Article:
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Warming up: why is it so important to warm up before exercise?

Whatever the sports activity practiced and its intensity, the warm-up that is practiced at the beginning of training or before a competition is an essential phase. The purpose of this warm-up is to prepare the body for an effort, gently soliciting the heart and muscles. But why warm up? This improves organic possibilities, body motor skills and performance. Warming up acts on the body by increasing body temperature. Blood flow and body irrigation are increased allowing blood to flow faster. This phenomenon promotes the supply of oxygen and the evacuation of carbon dioxide. Pulmonary ventilation and the speed of muscle contraction are also increased. Warming up also acts on motor skills promoting better transmission of nerve impulses. Warming up also helps prevent bodily injury such as elongations or tears, thanks to the increase in body temperature and muscle elasticity. Sports performance is improved especially when it comes to concentration. There are different warm-up techniques that can vary depending on the sport practiced.


The experienced athlete will therefore, sometimes in cooperation with a coach, build a program combining warm-up movements of the muscles solicited. Do not make too much intense effort during the warm-up. Rapid movements are therefore to be avoided. For a classic warm-up, that is to say that of a person who practices an activity to stay healthy and who is not a high-level athlete, it is considered that a session of fifteen minutes is a good average.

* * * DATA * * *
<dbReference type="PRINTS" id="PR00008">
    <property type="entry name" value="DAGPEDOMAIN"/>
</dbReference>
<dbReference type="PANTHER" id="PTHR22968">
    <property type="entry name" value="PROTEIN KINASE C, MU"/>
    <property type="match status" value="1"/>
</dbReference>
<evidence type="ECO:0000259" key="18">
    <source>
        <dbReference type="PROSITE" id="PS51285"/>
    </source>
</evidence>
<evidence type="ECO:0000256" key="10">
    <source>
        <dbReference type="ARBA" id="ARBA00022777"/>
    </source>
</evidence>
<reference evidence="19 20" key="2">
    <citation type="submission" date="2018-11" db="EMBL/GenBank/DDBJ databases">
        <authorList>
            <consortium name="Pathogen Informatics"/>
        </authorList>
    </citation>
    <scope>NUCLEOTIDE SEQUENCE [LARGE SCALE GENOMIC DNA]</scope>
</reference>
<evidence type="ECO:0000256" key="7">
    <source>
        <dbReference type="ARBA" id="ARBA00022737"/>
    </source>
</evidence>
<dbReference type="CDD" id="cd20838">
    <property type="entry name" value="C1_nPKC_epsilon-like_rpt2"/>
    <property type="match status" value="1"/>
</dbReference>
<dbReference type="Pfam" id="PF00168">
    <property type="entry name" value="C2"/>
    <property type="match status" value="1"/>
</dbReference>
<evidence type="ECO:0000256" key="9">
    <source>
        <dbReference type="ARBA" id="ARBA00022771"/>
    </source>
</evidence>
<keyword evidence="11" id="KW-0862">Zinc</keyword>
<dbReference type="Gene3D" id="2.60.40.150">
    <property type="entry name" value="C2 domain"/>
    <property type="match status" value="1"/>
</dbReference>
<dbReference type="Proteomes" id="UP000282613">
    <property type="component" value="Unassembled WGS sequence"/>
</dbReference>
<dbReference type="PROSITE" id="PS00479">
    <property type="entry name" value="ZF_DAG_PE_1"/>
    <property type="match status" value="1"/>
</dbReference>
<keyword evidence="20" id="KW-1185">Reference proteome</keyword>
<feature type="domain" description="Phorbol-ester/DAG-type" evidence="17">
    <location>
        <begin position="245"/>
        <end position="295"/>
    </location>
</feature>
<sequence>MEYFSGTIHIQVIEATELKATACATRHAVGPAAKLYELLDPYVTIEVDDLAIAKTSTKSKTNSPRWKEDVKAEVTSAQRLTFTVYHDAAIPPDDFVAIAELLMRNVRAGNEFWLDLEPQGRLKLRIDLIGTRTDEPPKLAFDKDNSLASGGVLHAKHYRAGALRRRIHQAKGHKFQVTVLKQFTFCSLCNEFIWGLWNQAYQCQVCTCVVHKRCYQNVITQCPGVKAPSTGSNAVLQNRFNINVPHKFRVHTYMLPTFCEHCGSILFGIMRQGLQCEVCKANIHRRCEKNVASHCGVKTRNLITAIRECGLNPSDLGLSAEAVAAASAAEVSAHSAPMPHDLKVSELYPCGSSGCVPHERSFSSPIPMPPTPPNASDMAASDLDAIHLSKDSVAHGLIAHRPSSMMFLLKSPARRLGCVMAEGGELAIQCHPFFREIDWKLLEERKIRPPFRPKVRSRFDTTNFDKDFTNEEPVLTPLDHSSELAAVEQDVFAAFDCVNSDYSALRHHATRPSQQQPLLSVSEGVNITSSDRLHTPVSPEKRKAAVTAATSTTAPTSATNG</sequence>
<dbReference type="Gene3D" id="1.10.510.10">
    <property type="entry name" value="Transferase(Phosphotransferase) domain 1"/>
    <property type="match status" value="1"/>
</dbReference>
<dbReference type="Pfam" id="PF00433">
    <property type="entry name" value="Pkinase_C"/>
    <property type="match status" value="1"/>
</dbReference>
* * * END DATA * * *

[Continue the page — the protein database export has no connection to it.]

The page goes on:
During this period, do not forget to hydrate well because all sports activities cause a significant amount of water to be lost. A standard warm-up will revolve around five main stages. The first step will increase heart rate, breathing rate and blood pressure. It is possible to do a small five-minute jog or a little jump rope. This first step makes it possible to make heat in the lower limbs. The second stage is intended to make heat in the trunk, by series of abdominals for example. The third step will make it possible to make heat in the shoulders, arms, hands and neck by series of circles with the arms (reversing the rotation), by rotations of the neck and clenching of the hands. After these warm-up exercises, the stretching phase begins: those of the back and then those of the muscles of the legs and glutes. The stretch should last thirty seconds and be done gradually, exhaling. In general, this warm-up, whatever the techniques and exercises practiced, must always be done gradually, without forcing.


Note: the warm-up is not only practiced by athletes, but also by musicians, especially with the warm-up of the hands or by singers who warm up their voice before subjecting their vocal cords to too intense an effort.